Introduction to the SQL API

The Snowflake SQL API is a REST API that you can use to access and update data in a Snowflake database. You can use this API to develop custom applications and integrations that:

  • Perform queries.

  • Manage your deployment (e.g. provision users and roles, create tables, etc.).

Capabilities of the SQL API

The Snowflake SQL API provides operations that you can use to:

  • Submit SQL statements for execution.

  • Check the status of the execution of a statement.

  • Cancel the execution of a statement.

  • Fetch query results concurrently.

You can use this API to execute standard queries and most DDL and DML statements. See Limitations of the SQL API for the types of statements that are not supported.

For queries, the SQL API returns data in partitions. Snowflake determines the number of partitions returned and the size of each partition.

The endpoint for the SQL API (/api/v2/statements) is protected by the network policies that restrict access to the account where the API is enabled.


The AUTOCOMMIT parameter must be set to TRUE per query or statement level, regardless of the value set at the user or account level.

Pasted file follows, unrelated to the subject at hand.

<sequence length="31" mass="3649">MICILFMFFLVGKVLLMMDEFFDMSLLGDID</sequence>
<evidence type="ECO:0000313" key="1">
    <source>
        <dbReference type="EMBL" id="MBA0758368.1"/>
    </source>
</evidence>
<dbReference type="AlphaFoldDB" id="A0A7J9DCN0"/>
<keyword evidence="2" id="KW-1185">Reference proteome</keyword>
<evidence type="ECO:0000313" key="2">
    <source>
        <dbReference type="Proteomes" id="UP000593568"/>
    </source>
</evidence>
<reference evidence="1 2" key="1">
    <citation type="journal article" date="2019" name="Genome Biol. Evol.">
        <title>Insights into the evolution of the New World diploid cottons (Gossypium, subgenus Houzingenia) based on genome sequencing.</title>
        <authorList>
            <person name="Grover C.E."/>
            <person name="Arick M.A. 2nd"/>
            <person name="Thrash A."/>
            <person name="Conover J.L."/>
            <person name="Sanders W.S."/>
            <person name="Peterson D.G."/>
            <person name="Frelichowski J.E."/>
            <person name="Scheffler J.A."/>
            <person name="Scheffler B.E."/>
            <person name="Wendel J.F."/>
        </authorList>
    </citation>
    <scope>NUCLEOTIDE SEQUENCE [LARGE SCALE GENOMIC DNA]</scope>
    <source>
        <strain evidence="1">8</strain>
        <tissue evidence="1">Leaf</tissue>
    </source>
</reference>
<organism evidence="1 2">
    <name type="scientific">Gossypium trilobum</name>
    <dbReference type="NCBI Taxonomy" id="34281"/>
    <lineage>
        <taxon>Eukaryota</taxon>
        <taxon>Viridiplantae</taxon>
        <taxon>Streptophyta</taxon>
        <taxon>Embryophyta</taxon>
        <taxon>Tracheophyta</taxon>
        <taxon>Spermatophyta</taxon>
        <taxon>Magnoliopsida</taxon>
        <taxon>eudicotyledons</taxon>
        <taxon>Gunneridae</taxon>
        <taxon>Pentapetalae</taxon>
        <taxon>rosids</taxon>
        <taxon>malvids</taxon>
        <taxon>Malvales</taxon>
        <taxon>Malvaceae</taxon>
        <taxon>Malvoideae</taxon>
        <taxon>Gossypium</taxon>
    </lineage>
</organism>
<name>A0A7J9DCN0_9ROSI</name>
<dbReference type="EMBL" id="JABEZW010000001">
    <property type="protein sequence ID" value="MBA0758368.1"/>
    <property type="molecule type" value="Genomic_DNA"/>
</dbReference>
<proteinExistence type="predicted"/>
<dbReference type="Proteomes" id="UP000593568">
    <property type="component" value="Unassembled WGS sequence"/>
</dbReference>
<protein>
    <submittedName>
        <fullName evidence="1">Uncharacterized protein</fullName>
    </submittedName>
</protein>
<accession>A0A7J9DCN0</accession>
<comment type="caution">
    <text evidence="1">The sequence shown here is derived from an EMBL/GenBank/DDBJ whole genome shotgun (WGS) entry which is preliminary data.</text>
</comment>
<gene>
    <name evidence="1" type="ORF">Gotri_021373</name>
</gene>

Limitations of the SQL API

The SQL API has the following limitations:

  • The following commands are not supported:

    • The PUT command (in Snowflake SQL)

    • The GET command (in Snowflake SQL)

The following commands and statements are supported only within a request that specifies multiple statements:

  • Commands that perform explicit transactions, including:

  • Commands that change the context of the session, including:

  • Statements that set session variables.

  • Statements that create temporary tables and stages (tables and stages that are available only in the current session).

The SQL API does not currently support Python stored procedures.

Billing considerations when using the SQL API

The SQL API leverages the cloud services layer when fetching some query results. For more information about cloud services, see Cloud Services Credit Usage.